I’ve had a colostomy for several years and have not had any problems. Quite recently, my stoma became very long and I was told that I have a prolapse. What is a prolapse and is there anything I can do?
A prolapse is a stoma that essentially telescopes out through itself, causing abnormal lengthening. The appearance of a prolapsed stoma can be distressing, and you should consider some changes to your stoma care.
Prolapse is a complication associated more with colostomies than with ileostomies, and is more frequent in those with loop colostomies, particularly loop stomas located in the transverse colon, than with end stomas. (End stomas result from a complete cut through the intestine with the end pulled through the abdominal wall, while loop stomas result when an intestinal loop is pulled through the abdominal wall and an incision made into part of the loop.)
While we don’t fully understand why a prolapse occurs, several factors could contribute to the development of a prolapsed stoma:
- poor abdominal muscle tone,
- weight gain/obesity,
- surgical technique (such as a large opening in the abdominal wall, where the bowel was brought through to create the stoma at the time of surgery),
- increased pressure within the abdomen, such as that associated with coughing and increased fluid in the abdomen (ascites), and
- a colostomy that was brought out through the abdominal incision.
Some characteristics of a prolapse may influence your care of the stoma. A prolapse may be positional in that it could be present or absent depending on whether you are sitting, lying down, or standing. You may notice when you are standing that the prolapse is evident, but when you lie down for a while, your stoma may return to its usual size. This is called a spontaneous reduction. Sometimes the stoma will remain prolapsed and will become swollen. It can enlarge in diameter as well as in length.
The blood supply to a prolapsed stoma can become compromised, causing a change in the colour and/or warmth of the stoma. Poor blood supply can cause a variety of changes to your stoma, from small ulcerations on the surface (called ischemic ulcers) that look like yellowy-white patches, to more significant changes in colour or temperature. The stoma can become dark red or purple, or sometimes a very pale pink, and may be cool to touch. You may also notice that your stoma does not function as well with a prolapse, potentially causing signs of an obstruction. If you notice changes to the colour and/or temperature of your stoma, or are worried that it may not be functioning normally, you should seek medical attention.
A prolapsed stoma does require some changes to your routine care. Aside from monitoring colour, temperature, and function, you may need to consider changes to the type of pouching system you are using. If the prolapse is large, you may need to consider a larger/longer pouch that will accommodate both the stoma and the usual volume of stool. You may find that you need to empty or change your pouch more often. You may also need to have an alternate flange, one that will not cause trauma to your stoma.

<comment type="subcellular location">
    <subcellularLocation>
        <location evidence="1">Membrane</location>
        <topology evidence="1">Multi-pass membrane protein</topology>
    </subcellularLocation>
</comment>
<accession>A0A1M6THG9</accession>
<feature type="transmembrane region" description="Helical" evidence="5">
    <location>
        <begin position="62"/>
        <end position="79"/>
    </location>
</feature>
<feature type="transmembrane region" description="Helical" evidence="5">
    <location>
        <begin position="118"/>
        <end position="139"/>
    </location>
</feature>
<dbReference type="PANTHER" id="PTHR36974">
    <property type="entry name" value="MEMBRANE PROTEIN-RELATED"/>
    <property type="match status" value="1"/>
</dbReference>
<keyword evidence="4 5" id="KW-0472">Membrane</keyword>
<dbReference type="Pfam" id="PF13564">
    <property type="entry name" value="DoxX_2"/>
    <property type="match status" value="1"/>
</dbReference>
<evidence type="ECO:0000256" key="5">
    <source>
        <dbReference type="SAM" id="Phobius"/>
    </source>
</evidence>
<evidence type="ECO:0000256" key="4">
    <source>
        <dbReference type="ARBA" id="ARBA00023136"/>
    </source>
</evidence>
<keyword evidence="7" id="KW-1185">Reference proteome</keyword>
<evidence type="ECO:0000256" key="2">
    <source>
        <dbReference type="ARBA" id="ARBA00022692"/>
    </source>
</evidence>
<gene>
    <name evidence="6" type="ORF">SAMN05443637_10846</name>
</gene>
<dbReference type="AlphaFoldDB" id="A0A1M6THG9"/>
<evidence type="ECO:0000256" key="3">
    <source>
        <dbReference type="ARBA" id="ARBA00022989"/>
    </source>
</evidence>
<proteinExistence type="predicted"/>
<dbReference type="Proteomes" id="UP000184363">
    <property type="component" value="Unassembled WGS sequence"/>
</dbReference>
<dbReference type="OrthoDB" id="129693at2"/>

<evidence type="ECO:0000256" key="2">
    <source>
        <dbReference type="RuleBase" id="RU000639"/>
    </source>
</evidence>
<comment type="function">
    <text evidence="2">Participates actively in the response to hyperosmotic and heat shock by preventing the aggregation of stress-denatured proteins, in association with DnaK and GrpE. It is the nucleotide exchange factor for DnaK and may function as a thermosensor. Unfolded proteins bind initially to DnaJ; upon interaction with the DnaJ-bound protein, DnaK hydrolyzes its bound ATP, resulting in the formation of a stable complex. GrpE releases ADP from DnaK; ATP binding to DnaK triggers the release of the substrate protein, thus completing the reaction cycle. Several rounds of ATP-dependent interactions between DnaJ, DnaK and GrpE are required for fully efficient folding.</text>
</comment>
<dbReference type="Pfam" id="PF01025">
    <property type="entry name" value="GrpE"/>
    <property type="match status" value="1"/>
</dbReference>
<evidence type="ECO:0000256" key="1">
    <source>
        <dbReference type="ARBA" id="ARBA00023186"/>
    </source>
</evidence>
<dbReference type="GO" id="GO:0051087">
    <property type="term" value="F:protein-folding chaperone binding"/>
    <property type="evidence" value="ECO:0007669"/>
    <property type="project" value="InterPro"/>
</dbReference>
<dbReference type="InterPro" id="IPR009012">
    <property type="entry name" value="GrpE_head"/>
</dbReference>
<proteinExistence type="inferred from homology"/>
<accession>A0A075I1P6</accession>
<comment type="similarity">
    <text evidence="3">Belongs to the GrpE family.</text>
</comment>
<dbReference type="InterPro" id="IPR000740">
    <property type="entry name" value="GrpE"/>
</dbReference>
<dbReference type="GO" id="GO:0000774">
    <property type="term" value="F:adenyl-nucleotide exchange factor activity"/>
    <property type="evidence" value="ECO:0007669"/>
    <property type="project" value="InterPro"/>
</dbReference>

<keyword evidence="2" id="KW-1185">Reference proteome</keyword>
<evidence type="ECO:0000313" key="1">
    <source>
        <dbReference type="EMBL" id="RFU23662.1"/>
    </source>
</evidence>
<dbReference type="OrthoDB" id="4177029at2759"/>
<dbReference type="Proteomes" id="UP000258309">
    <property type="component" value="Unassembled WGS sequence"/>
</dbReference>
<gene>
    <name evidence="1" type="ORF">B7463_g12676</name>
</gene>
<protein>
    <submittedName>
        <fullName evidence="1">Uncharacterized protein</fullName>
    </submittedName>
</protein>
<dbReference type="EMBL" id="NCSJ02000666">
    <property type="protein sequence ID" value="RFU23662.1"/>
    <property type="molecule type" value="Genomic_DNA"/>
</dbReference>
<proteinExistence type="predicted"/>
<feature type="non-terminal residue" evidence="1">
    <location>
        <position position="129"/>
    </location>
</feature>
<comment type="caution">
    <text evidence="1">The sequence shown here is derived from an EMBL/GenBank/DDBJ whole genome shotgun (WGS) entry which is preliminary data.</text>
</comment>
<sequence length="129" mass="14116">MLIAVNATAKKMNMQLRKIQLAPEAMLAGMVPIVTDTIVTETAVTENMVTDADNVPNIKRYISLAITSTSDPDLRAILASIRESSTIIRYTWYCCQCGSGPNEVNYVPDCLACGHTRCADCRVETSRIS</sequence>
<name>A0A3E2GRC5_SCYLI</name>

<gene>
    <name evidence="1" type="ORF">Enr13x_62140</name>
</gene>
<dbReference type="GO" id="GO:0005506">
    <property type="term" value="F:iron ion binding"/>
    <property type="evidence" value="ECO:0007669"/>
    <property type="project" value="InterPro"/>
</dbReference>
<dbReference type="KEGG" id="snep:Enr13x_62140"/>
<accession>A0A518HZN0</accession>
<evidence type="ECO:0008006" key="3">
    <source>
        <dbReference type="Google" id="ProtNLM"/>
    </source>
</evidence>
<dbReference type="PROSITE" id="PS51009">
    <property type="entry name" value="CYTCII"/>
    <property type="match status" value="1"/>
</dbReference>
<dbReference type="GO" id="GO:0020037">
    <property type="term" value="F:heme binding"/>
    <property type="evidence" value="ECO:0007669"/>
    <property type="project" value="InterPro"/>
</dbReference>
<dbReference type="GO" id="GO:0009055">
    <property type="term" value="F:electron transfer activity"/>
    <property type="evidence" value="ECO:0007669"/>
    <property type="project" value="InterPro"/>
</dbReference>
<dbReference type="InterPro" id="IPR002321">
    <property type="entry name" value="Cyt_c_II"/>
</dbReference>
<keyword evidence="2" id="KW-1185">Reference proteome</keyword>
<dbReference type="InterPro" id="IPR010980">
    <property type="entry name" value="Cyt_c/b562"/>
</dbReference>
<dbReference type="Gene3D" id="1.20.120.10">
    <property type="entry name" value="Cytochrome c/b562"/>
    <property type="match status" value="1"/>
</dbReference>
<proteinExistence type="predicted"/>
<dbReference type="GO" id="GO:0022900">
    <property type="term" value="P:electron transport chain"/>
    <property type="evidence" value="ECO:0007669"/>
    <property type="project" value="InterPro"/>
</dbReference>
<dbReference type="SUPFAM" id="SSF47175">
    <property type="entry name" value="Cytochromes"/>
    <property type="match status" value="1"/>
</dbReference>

If your prolapse is very mobile (i.e. it slides in and out with position changes), then there is a risk of lacerating the stoma with the edge of the flange. Lacerations do not cause pain, but you may notice some bleeding on the stoma or a white line where the flange has been rubbing against it. You may need to adjust the opening of your flange (measure when the stoma is at its largest), or may need to switch to an alternate product such as a moldable flange (available from ConvaTec) that will not hurt your stoma. Your ET can help you reassess your pouching needs.
If your stoma remains prolapsed, then you will need to protect it from external trauma. The type of work you do, the activities you like to participate in, and even regular daily habits such as leaning against a counter for meal preparation, may all cause stoma bruising. Stoma guards or protectors are available and may work for you, depending on your stoma size. Prolapse belts (belts that help to keep the prolapse reduced) are commercially available but generally the pressure from the prolapse is stronger than the belt, allowing the stoma to wiggle past the belt itself. Some two-piece coupling mechanisms may also cause trauma to the stoma, either by direct pressure or by rubbing against the mechanism, or by inadvertently trapping some of the stomal surface in between the pouch and the flange as they attach. A one-piece system or coupling mechanisms with lower profiles may also work for you. Again, your ET will help you to determine if your care would improve with a stoma protector, prolapse belt, or alternate pouching system.
You might find it challenging to find clothing that is comfortable, does not cause trauma to your stoma, and still helps conceal your stoma and pouch. Belts or waistbands should not rest directly across your stoma. To improve comfort, you could try simple adjustments such as changing the rise of pants to be above or below your stoma. Other clothing details such as pleats in pants or skirts, patterned clothes, or layered styles may help to conceal any bulges.
Lastly, depending on the severity of your prolapse or the symptoms you experience, you may require a referral to a surgeon for revision (surgical repair) of your stoma. Your surgeon will discuss the potential risks and benefits of a stoma revision, and whether this is an option for you.